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The following procedure will alter the angle of the tibial plateau to approximately 5 degrees


Take medial radiograph of whole tibia plus femoral condyles. Centre the beam over the stifle. Condyles should exactly overlap each other if positioning is correct. Use sandbags or foam wedges if necessary.
Draw line one to represent the level of the tibial articular surface. This line is used to calculate the angle of the tibial plateau and is most difficult to judge. We are essentially looking for a line that parallels the proximal tibia articular surface.
Second line is drawn along the long axis of the tibia which runs between the intercondylar eminence proximally and the hock centre of motion . If your beam does not colimate large enough you may have to use the centre of the distal tibia. The difference between the two lines is the angle of the plateau. Usually 20 to25 degrees sloping backwards.
Draw line three at right angles to line two at the level of the distal end of the tibial crest.
Draw line four parallel to line one meeting line three at the caudal cortex of the tibia.
Removal of the wedge deliniated will alter the tibial plateau angle to zero. Most authorities feel a 5 degree back slope to be the most appropriate. To achieve this remove 5 degrees from the wedge.
Measure the cranial border of the chosen wedge for reference during surgery.


Dog is placed in dorsal recumbancy
Cranio-medial arthrotomy
Remove remnants of ccl
Check menisci +/- removal if damaged
?Medial meniscus release? Somewhat controversial but allows the caudal horn to move back minimising trauma by the femur which remains unstable. ? no meniscus being better than a damaged one. Approach meniscus just caudal to medial co-lateral ligament. Small joint retractors are useful. Use No 11 or small pointed beaver blade to radially transect meniscus.
Many proponents of the Slocum technique do not routinely explore the stifle. They merely perform a medial meniscus release via a small arthrotomy caudal to the medial collateral ligament.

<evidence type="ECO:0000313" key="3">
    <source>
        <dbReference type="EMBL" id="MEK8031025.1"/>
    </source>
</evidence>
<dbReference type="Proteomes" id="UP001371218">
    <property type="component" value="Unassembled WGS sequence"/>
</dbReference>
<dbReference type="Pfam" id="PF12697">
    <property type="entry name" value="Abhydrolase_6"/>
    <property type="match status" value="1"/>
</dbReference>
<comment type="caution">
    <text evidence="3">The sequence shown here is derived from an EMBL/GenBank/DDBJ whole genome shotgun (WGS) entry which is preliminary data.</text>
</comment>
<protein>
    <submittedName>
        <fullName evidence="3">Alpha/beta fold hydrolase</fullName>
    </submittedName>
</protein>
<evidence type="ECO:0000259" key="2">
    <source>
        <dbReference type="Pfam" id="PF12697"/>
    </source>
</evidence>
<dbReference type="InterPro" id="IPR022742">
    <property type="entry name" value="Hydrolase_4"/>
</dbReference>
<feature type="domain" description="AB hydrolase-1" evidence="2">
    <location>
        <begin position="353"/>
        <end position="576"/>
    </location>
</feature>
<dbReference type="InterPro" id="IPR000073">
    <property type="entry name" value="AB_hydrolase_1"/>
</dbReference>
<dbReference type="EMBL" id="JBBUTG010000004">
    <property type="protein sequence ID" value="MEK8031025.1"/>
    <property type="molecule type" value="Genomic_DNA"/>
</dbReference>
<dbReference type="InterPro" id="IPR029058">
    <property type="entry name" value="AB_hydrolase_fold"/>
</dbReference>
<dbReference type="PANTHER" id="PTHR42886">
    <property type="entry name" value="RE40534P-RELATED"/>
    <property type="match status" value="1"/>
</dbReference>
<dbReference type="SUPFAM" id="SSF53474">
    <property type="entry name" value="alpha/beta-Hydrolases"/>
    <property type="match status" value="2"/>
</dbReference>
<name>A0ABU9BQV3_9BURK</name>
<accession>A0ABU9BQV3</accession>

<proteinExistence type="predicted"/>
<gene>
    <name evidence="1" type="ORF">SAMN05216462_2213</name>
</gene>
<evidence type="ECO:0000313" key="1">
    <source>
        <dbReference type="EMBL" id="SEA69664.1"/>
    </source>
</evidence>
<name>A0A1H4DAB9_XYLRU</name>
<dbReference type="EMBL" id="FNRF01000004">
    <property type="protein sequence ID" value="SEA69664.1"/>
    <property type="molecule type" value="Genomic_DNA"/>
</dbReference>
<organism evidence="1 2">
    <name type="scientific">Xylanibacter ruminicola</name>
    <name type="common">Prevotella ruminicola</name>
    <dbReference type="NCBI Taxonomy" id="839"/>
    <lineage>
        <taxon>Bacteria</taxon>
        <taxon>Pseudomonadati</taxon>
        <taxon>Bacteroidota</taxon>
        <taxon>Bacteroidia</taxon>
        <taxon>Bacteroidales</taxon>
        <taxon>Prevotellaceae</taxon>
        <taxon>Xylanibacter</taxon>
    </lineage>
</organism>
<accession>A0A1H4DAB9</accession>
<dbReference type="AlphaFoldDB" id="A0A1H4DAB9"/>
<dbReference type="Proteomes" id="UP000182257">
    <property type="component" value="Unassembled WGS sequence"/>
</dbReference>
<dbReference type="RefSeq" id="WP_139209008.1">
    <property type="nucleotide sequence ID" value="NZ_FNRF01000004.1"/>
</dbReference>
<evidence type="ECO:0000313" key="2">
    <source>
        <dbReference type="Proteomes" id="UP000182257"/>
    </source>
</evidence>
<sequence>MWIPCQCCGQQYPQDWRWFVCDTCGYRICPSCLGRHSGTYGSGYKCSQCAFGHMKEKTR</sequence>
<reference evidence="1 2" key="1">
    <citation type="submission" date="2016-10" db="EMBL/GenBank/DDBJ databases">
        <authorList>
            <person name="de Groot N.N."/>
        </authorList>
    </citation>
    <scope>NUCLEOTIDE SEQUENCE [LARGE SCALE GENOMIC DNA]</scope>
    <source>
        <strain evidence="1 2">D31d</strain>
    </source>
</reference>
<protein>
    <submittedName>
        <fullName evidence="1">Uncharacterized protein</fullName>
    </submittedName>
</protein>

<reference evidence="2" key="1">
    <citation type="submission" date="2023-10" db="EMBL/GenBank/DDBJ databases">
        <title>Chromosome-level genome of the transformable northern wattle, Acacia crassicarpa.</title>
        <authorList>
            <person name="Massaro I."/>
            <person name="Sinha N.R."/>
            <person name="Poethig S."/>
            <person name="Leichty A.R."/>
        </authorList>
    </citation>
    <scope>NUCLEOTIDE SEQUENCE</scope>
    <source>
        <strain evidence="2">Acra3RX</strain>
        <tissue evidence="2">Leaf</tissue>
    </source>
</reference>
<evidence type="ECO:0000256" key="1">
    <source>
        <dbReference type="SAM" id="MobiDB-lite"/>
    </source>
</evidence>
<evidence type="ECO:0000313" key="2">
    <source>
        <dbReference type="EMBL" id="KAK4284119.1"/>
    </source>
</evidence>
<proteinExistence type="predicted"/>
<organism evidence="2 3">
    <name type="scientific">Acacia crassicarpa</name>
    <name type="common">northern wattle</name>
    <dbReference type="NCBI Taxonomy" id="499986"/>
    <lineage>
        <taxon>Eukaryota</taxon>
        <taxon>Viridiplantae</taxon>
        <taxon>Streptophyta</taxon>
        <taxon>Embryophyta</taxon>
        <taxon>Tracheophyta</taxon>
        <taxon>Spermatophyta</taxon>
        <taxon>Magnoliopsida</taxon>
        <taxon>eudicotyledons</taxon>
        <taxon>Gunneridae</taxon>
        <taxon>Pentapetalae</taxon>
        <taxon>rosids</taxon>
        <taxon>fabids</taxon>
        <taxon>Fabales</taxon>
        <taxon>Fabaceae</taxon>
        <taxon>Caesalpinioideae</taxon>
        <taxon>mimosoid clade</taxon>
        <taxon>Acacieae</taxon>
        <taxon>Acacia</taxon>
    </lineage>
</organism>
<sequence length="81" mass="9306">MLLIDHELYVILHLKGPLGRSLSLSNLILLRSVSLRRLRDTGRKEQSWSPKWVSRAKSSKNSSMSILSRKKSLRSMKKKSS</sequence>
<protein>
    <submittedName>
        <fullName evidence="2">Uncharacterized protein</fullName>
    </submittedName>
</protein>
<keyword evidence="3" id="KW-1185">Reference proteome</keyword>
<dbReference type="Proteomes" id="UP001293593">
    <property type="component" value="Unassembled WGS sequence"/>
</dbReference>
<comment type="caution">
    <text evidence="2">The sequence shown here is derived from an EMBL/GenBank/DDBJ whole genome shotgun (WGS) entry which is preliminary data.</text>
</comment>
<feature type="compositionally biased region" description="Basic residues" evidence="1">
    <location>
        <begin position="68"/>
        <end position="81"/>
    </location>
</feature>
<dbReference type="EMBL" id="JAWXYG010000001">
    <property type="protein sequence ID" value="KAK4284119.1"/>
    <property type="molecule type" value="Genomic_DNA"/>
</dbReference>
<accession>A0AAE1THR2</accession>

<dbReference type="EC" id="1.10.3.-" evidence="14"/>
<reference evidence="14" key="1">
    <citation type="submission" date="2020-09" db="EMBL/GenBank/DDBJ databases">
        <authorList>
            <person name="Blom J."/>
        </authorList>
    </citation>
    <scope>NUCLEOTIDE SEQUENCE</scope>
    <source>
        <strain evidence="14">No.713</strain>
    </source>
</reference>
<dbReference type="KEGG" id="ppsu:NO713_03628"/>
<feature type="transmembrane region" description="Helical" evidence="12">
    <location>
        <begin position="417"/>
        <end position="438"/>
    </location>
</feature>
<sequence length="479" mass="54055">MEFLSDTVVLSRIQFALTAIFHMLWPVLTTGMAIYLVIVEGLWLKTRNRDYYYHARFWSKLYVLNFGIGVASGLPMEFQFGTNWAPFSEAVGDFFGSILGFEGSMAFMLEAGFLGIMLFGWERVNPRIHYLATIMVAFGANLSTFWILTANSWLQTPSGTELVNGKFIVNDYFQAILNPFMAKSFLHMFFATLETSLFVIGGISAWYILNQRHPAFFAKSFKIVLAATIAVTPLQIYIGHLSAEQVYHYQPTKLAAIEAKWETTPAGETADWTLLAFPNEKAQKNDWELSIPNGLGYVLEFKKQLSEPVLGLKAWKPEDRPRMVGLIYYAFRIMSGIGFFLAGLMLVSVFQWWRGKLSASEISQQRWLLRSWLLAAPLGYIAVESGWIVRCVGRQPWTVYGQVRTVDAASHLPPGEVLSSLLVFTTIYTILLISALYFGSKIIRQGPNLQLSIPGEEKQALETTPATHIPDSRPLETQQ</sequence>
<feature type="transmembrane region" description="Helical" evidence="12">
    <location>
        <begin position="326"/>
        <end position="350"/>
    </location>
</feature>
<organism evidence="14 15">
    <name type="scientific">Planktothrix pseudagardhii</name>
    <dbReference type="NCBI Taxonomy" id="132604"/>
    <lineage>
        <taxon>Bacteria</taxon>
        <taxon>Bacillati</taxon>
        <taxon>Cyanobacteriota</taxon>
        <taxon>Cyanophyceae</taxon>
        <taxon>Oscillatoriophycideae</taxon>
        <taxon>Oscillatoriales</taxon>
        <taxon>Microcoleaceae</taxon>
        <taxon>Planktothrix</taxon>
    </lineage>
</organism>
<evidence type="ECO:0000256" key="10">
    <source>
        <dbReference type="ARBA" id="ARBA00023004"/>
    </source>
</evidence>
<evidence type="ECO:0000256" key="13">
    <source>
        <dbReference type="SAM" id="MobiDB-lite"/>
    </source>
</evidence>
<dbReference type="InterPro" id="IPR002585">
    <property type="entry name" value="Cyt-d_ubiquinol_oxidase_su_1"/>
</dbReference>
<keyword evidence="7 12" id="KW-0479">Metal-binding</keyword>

Extend cranio-medial incision to expose medial proximal tibia
Using above measurements and three-dimensional view of the joint alignment, plan a wedge shaped cut to alter tibial plateau angle and make any other appropriate corrections. By making the wedge an isosceles triangle (ie both long sides the same length) on reduction the cranial and caudal borders of the tibia should remain congruent. The important measurement is the dimension of the cranial edge. The two cuts will meet at the caudal border. The caudal dimension of the wedge will be zero.
Use an oscillating saw to remove tibial wedge. Take care that both cut surfaces are clean and smooth. Small bone spurs will create serious difficulties in reduction and compression of the osteotomy site. These spurs will typically occur as the cuts run out caudally. I.e. the most difficult area to see and deal with them. Use saw or rongeurs e.g. Lemperts to tidy up spurs.
Leave the fibula intact.
Reduce osteotomy using appropriately sized pointed reduction forceps. Use a drill hole to provide purchase point for forceps distal to osteotomy
Check alignment of foot in relation to the stifle & adjust as necessary. Large dogs especially Rotties often develop and inward rotation of the foot with CCL disease
Drive 'K' or 'A' wire across osteotomy for temporary stability. This may be left in place if providing some support.
An alternative to using a 'K' wire is to place a cranial figure of eight tension wire crossing the osteotomy site. As well as the temporary fixation the wire provides long term stability on what is the tension side of the 'fracture'.
Contour plate as necessary
Fix plate in compression mode. Consider the use of 4.0 cancellous screws in the proximal tibia.

Variations on a Theme

Analternative to using a 'k' wire for temporary stabilisation is to use a cranial tension wire band across the osteotomy. This band is left in situ and provides valuable cranial stability where tensile forces are greatest.


Dress for approx 3 days.
Strict lead exercise 3 weeks
Gradual increase in exercise over next 3 months

Suggested Reading

Philip Watt. "Tibial plateau levelling" Aust.Vet.Journal vol 78,no 6,June 2000
Barclay Slocum.Teresa Devine Slocum "Tibial Plateau Levelling Osteotomy for Cranial Cruciate ligament Rupture"in Bojrab M.J. Current Techniques in Small Animal Surgery 4th edition Williams and Wilkins 1997:1209-1215

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